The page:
February 1, 2012

Horticulture – Origins and Impact

According to the dictionary, the word horticulture comes from the Latin words hortus (garden) and cultura (to grow).  Horticulture is further defined as “the cultivation of a garden, orchard, or nursery; the cultivation of flowers, fruits, vegetables or ornamental plants” or “the science and art of cultivating such plants”.  Within horticulture, you’ll find the areas of edible crops (i.e. fruits, vegetables, potatoes), medicinal, herb and spice crops, as well as ornamental crops, such as trees, shrubs, turfgrass, sod and golf course, cut and potted flowers and bedding plants.  Plants are grown indoors and outdoors, in the soil, in pots or containers or in other areas.  You’ll also find a host of assembly, support or maintenance industries, including landscapers, landscape architects and designers, lawn care professionals, arborist, horticultural therapists and the list goes on.

Most of the time, when you mention or indicate an interest in horticulture, you are greeted with a blank stare or a hearty “huh?”  I suspect that most of the confusion comes from a lack of understanding of the term, rather than a true lack of comprehension.  That being said, most people are unaware of the millions of impact points of horticulture in their daily lives.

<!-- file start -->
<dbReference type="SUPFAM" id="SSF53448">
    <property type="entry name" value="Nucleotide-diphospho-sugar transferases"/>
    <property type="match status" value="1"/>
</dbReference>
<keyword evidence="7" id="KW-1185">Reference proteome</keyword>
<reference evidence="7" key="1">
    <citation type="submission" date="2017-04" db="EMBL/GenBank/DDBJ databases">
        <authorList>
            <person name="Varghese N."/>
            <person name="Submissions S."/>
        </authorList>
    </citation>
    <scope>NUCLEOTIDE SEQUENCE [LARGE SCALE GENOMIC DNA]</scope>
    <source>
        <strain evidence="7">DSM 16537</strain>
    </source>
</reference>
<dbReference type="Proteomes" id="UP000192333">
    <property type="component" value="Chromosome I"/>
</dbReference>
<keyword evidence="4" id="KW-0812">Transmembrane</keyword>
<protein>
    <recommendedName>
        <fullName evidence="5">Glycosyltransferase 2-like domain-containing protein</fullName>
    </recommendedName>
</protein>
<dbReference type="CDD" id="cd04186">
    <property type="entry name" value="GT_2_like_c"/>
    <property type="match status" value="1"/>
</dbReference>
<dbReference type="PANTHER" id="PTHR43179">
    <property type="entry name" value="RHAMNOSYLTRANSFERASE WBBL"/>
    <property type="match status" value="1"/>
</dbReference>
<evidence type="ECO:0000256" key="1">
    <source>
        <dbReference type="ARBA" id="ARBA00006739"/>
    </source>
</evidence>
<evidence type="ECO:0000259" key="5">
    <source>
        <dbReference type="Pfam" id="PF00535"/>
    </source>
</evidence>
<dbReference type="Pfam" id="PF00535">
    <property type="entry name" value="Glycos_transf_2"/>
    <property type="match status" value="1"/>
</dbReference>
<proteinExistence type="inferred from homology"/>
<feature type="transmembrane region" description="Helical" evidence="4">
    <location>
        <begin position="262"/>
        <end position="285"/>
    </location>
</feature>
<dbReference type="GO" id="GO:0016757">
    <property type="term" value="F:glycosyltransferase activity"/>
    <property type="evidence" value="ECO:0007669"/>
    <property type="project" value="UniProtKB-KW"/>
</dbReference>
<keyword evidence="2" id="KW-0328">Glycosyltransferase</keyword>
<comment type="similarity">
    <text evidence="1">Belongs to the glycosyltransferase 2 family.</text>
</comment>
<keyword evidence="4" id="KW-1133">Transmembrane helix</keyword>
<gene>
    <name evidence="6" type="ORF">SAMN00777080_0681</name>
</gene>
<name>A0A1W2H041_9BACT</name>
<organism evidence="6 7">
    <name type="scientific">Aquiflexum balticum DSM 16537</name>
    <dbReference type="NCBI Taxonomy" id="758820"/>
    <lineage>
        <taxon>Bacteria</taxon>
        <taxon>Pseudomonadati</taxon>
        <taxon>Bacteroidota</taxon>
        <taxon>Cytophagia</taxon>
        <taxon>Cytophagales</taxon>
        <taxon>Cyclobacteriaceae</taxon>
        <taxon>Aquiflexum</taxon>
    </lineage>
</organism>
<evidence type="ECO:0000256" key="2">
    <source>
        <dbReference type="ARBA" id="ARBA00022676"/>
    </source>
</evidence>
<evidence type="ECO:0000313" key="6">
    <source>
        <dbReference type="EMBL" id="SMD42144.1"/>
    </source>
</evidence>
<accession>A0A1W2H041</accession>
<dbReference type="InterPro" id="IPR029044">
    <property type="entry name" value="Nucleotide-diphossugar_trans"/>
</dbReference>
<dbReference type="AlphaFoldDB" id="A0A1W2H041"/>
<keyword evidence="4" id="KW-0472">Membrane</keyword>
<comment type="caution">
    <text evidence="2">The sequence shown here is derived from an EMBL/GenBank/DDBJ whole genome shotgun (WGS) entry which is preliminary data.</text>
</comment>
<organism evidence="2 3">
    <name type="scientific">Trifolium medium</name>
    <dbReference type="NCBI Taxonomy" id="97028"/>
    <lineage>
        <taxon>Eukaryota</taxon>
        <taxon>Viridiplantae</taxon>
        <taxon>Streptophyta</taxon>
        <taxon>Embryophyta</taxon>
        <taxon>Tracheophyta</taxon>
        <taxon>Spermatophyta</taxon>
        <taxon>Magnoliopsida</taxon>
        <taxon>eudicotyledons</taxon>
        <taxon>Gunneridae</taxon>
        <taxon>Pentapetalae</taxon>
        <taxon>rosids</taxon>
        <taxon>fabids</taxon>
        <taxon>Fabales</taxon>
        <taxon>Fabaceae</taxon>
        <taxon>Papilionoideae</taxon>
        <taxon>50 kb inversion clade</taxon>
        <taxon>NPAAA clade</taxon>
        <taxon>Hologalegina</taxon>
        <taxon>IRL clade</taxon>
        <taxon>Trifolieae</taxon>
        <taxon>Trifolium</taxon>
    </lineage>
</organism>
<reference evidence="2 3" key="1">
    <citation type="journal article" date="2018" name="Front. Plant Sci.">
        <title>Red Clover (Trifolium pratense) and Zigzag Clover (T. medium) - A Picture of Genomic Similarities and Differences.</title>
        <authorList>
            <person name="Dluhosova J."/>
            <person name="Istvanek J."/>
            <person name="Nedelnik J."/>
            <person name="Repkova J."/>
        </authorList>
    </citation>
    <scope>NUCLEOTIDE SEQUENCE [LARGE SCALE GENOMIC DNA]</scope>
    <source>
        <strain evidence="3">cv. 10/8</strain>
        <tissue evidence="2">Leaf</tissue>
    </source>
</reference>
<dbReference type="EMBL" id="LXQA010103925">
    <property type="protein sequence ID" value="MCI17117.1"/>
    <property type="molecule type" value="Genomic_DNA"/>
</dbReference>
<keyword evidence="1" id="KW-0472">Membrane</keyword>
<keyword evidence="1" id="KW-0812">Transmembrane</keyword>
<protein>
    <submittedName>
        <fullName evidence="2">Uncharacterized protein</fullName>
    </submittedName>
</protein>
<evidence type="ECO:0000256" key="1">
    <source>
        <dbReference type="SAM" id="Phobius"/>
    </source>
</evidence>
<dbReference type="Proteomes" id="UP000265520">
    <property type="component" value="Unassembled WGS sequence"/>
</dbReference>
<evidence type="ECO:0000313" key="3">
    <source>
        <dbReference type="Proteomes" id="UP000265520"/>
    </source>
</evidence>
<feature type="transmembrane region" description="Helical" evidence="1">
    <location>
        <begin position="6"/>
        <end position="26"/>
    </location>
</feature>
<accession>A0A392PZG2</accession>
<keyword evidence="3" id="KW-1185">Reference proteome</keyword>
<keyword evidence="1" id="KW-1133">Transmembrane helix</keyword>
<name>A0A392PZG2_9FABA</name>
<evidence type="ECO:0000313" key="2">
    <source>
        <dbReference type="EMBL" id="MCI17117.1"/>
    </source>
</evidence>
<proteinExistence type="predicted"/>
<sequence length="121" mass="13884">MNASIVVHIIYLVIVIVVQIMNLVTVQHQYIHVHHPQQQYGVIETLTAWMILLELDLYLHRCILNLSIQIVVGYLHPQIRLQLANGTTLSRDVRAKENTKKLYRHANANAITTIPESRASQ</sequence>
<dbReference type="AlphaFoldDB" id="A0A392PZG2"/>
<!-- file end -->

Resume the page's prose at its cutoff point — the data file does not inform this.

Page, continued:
Take a walk with me through an average day and see how you are “touched” by horticulture.  Maybe you’ll feel a little more horticultural at the end of it.

You wake up and hear the rustle of leaves on the trees outside in your yard or on the boulevard. Maybe you hear the whir or rumble of the neighbour’s lawnmower or the smell of fresh mown grass.  You prepare a healthy breakfast, complete with orange juice, cereal or pancakes topped with fresh berries or toast with jam.  Splurge and have an omelette with sweet bell peppers and chives or green onions. 

As you head to work, you pass a green space, rows of trees, decorated flower beds and hanging baskets.  Your lunch has carrot sticks or a mixed garden salad.  The atrium in your building is full of tropical plants.  You bail out early to hit the links with some friends, enjoying the tightly mown, immaculate greens and shady trees lining the fairway.  You pick up a potted plant or a bouquet of fresh cut flowers to decorate the table at home.  You head out in the yard after dinner and weed the vegetable garden and flower beds.  And you relax.  Calmness ensues.

And that is just one stereotypical day.  Horticulture has significant references throughout history.  More recently, horticulture represents multi-billion dollar industries.  Gardening is one of the top pass times or hobbies in the world.  So many of the commonplace activities or events in our daily lives are influenced by horticulture, it really is amazing.  The next time you have a chance, hug a horticulturist.  We matter.